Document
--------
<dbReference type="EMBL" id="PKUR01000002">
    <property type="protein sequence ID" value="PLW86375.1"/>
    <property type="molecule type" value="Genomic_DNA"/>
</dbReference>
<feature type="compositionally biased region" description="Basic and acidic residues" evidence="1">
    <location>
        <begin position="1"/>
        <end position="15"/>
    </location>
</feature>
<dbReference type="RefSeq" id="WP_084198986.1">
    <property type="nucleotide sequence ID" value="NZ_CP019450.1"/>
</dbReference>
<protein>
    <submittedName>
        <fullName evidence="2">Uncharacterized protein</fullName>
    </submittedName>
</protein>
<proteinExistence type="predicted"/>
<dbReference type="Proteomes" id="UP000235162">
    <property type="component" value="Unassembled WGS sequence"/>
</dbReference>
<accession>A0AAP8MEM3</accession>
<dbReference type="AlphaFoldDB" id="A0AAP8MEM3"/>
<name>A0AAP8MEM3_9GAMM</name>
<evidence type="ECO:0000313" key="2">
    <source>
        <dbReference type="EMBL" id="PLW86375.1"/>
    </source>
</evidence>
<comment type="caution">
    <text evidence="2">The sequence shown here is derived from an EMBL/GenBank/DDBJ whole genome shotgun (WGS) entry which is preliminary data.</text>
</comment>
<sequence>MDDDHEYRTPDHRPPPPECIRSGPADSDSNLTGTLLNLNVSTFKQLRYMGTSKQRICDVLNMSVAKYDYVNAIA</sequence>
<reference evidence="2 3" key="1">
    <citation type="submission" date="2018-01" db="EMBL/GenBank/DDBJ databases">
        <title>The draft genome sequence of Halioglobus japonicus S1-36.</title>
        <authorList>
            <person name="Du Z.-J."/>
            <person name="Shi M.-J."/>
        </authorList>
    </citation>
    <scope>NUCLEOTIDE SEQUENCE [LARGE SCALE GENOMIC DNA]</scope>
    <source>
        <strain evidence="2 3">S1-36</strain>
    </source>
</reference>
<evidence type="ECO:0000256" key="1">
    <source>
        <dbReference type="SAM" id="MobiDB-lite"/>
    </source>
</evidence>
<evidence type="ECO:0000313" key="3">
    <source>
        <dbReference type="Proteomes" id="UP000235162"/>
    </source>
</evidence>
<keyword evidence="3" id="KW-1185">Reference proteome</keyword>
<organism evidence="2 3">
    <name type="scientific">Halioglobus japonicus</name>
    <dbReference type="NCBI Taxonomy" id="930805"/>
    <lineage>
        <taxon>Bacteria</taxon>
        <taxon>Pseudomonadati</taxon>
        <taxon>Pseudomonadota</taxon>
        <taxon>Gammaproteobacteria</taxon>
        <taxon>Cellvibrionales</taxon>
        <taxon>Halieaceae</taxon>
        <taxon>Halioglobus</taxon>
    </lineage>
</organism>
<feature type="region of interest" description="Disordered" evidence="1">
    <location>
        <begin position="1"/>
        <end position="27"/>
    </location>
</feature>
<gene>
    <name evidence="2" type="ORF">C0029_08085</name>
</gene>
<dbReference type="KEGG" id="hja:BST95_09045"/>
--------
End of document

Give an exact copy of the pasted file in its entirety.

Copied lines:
<dbReference type="EMBL" id="PKUR01000002">
    <property type="protein sequence ID" value="PLW86375.1"/>
    <property type="molecule type" value="Genomic_DNA"/>
</dbReference>
<feature type="compositionally biased region" description="Basic and acidic residues" evidence="1">
    <location>
        <begin position="1"/>
        <end position="15"/>
    </location>
</feature>
<dbReference type="RefSeq" id="WP_084198986.1">
    <property type="nucleotide sequence ID" value="NZ_CP019450.1"/>
</dbReference>
<protein>
    <submittedName>
        <fullName evidence="2">Uncharacterized protein</fullName>
    </submittedName>
</protein>
<proteinExistence type="predicted"/>
<dbReference type="Proteomes" id="UP000235162">
    <property type="component" value="Unassembled WGS sequence"/>
</dbReference>
<accession>A0AAP8MEM3</accession>
<dbReference type="AlphaFoldDB" id="A0AAP8MEM3"/>
<name>A0AAP8MEM3_9GAMM</name>
<evidence type="ECO:0000313" key="2">
    <source>
        <dbReference type="EMBL" id="PLW86375.1"/>
    </source>
</evidence>
<comment type="caution">
    <text evidence="2">The sequence shown here is derived from an EMBL/GenBank/DDBJ whole genome shotgun (WGS) entry which is preliminary data.</text>
</comment>
<sequence>MDDDHEYRTPDHRPPPPECIRSGPADSDSNLTGTLLNLNVSTFKQLRYMGTSKQRICDVLNMSVAKYDYVNAIA</sequence>
<reference evidence="2 3" key="1">
    <citation type="submission" date="2018-01" db="EMBL/GenBank/DDBJ databases">
        <title>The draft genome sequence of Halioglobus japonicus S1-36.</title>
        <authorList>
            <person name="Du Z.-J."/>
            <person name="Shi M.-J."/>
        </authorList>
    </citation>
    <scope>NUCLEOTIDE SEQUENCE [LARGE SCALE GENOMIC DNA]</scope>
    <source>
        <strain evidence="2 3">S1-36</strain>
    </source>
</reference>
<evidence type="ECO:0000256" key="1">
    <source>
        <dbReference type="SAM" id="MobiDB-lite"/>
    </source>
</evidence>
<evidence type="ECO:0000313" key="3">
    <source>
        <dbReference type="Proteomes" id="UP000235162"/>
    </source>
</evidence>
<keyword evidence="3" id="KW-1185">Reference proteome</keyword>
<organism evidence="2 3">
    <name type="scientific">Halioglobus japonicus</name>
    <dbReference type="NCBI Taxonomy" id="930805"/>
    <lineage>
        <taxon>Bacteria</taxon>
        <taxon>Pseudomonadati</taxon>
        <taxon>Pseudomonadota</taxon>
        <taxon>Gammaproteobacteria</taxon>
        <taxon>Cellvibrionales</taxon>
        <taxon>Halieaceae</taxon>
        <taxon>Halioglobus</taxon>
    </lineage>
</organism>
<feature type="region of interest" description="Disordered" evidence="1">
    <location>
        <begin position="1"/>
        <end position="27"/>
    </location>
</feature>
<gene>
    <name evidence="2" type="ORF">C0029_08085</name>
</gene>
<dbReference type="KEGG" id="hja:BST95_09045"/>